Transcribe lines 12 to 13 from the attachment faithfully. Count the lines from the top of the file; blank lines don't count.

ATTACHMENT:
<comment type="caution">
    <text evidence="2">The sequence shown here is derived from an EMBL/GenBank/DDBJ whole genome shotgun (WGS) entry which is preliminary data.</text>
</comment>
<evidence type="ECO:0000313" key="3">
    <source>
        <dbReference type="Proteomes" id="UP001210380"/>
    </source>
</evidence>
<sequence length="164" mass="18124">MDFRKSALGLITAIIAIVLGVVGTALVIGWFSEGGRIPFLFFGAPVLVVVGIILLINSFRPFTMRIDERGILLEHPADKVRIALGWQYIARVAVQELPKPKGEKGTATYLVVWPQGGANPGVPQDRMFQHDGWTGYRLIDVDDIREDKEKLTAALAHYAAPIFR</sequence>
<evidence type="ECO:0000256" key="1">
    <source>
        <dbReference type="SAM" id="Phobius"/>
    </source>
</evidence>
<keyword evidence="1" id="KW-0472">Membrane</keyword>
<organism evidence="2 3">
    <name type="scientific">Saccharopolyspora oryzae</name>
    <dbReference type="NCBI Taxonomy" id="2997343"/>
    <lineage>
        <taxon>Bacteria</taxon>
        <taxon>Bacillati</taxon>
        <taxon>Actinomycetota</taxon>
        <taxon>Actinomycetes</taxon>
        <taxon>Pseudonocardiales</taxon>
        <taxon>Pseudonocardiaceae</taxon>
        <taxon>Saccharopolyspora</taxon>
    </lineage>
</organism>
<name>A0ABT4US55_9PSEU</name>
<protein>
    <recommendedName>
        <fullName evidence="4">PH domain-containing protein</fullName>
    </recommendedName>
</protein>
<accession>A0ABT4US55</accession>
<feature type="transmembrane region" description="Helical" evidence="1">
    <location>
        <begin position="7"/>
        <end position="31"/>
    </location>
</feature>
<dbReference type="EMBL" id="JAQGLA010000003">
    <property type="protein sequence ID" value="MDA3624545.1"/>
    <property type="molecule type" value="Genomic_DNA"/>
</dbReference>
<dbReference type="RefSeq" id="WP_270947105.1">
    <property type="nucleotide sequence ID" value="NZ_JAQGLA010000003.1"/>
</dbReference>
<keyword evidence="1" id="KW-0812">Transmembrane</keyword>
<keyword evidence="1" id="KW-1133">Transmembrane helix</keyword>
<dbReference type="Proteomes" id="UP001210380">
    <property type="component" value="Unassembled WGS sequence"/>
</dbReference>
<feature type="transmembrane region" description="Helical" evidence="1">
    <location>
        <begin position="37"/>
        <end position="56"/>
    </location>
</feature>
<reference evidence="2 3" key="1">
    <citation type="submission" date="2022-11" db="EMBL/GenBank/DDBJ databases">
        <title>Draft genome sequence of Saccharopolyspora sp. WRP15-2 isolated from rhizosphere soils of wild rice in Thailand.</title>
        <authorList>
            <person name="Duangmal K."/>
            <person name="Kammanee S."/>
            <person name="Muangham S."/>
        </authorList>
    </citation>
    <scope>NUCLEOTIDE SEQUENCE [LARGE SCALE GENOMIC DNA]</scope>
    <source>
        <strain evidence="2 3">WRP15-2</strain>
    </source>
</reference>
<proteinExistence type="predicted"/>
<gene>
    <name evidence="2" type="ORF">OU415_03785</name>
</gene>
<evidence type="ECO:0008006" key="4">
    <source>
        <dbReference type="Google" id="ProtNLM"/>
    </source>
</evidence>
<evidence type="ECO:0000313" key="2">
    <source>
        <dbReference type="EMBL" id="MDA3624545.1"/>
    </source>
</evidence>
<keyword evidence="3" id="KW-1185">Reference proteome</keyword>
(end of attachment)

        <dbReference type="SAM" id="Phobius"/>
    </source>